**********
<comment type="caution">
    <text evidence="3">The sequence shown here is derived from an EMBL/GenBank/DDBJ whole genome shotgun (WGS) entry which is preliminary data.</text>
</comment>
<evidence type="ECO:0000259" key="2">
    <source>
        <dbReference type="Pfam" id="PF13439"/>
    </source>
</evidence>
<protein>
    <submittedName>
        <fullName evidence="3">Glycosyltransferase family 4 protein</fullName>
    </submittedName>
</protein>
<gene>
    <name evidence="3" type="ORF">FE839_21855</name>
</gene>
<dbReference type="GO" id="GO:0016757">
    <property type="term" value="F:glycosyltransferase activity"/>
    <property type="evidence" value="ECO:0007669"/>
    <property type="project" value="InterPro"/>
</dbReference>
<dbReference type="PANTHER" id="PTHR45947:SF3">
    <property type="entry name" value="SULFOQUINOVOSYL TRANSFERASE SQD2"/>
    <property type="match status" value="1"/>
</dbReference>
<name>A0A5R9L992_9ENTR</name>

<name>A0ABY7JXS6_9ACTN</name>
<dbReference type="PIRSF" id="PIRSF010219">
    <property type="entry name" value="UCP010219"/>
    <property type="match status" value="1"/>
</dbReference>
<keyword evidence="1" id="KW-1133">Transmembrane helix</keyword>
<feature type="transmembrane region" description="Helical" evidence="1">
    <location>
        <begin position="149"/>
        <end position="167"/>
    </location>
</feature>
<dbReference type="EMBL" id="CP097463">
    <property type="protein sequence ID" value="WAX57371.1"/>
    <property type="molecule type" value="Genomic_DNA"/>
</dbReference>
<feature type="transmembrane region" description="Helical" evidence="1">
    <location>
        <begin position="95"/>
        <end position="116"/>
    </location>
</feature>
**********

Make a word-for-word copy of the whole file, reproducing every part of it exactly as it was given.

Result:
<comment type="caution">
    <text evidence="3">The sequence shown here is derived from an EMBL/GenBank/DDBJ whole genome shotgun (WGS) entry which is preliminary data.</text>
</comment>
<evidence type="ECO:0000259" key="2">
    <source>
        <dbReference type="Pfam" id="PF13439"/>
    </source>
</evidence>
<protein>
    <submittedName>
        <fullName evidence="3">Glycosyltransferase family 4 protein</fullName>
    </submittedName>
</protein>
<gene>
    <name evidence="3" type="ORF">FE839_21855</name>
</gene>
<dbReference type="GO" id="GO:0016757">
    <property type="term" value="F:glycosyltransferase activity"/>
    <property type="evidence" value="ECO:0007669"/>
    <property type="project" value="InterPro"/>
</dbReference>
<dbReference type="PANTHER" id="PTHR45947:SF3">
    <property type="entry name" value="SULFOQUINOVOSYL TRANSFERASE SQD2"/>
    <property type="match status" value="1"/>
</dbReference>
<name>A0A5R9L992_9ENTR</name>

<name>A0ABY7JXS6_9ACTN</name>
<dbReference type="PIRSF" id="PIRSF010219">
    <property type="entry name" value="UCP010219"/>
    <property type="match status" value="1"/>
</dbReference>
<keyword evidence="1" id="KW-1133">Transmembrane helix</keyword>
<feature type="transmembrane region" description="Helical" evidence="1">
    <location>
        <begin position="149"/>
        <end position="167"/>
    </location>
</feature>
<dbReference type="EMBL" id="CP097463">
    <property type="protein sequence ID" value="WAX57371.1"/>
    <property type="molecule type" value="Genomic_DNA"/>
</dbReference>
<feature type="transmembrane region" description="Helical" evidence="1">
    <location>
        <begin position="95"/>
        <end position="116"/>
    </location>
</feature>